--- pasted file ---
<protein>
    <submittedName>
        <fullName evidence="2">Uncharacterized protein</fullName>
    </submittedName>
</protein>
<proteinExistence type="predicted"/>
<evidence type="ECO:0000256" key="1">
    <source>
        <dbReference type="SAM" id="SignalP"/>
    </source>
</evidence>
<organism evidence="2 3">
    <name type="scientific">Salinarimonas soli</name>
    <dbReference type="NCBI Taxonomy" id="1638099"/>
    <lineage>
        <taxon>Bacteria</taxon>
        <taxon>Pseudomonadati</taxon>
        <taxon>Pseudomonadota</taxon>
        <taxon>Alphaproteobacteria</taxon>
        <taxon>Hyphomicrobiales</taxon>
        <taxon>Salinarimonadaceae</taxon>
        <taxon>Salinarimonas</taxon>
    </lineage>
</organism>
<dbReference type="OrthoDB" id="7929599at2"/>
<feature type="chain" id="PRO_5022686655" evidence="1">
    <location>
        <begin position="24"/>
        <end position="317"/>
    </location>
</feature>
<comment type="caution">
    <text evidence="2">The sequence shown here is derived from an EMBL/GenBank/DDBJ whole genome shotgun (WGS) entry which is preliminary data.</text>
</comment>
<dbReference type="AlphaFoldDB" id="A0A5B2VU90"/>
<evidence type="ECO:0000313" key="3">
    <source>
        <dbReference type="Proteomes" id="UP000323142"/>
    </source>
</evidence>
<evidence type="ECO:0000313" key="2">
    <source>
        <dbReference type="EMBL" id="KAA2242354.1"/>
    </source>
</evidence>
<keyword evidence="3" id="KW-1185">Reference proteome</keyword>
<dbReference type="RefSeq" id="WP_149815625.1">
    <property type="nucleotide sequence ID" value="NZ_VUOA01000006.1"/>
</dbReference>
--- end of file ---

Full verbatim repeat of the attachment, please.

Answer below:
<protein>
    <submittedName>
        <fullName evidence="2">Uncharacterized protein</fullName>
    </submittedName>
</protein>
<proteinExistence type="predicted"/>
<evidence type="ECO:0000256" key="1">
    <source>
        <dbReference type="SAM" id="SignalP"/>
    </source>
</evidence>
<organism evidence="2 3">
    <name type="scientific">Salinarimonas soli</name>
    <dbReference type="NCBI Taxonomy" id="1638099"/>
    <lineage>
        <taxon>Bacteria</taxon>
        <taxon>Pseudomonadati</taxon>
        <taxon>Pseudomonadota</taxon>
        <taxon>Alphaproteobacteria</taxon>
        <taxon>Hyphomicrobiales</taxon>
        <taxon>Salinarimonadaceae</taxon>
        <taxon>Salinarimonas</taxon>
    </lineage>
</organism>
<dbReference type="OrthoDB" id="7929599at2"/>
<feature type="chain" id="PRO_5022686655" evidence="1">
    <location>
        <begin position="24"/>
        <end position="317"/>
    </location>
</feature>
<comment type="caution">
    <text evidence="2">The sequence shown here is derived from an EMBL/GenBank/DDBJ whole genome shotgun (WGS) entry which is preliminary data.</text>
</comment>
<dbReference type="AlphaFoldDB" id="A0A5B2VU90"/>
<evidence type="ECO:0000313" key="3">
    <source>
        <dbReference type="Proteomes" id="UP000323142"/>
    </source>
</evidence>
<evidence type="ECO:0000313" key="2">
    <source>
        <dbReference type="EMBL" id="KAA2242354.1"/>
    </source>
</evidence>
<keyword evidence="3" id="KW-1185">Reference proteome</keyword>
<dbReference type="RefSeq" id="WP_149815625.1">
    <property type="nucleotide sequence ID" value="NZ_VUOA01000006.1"/>
</dbReference>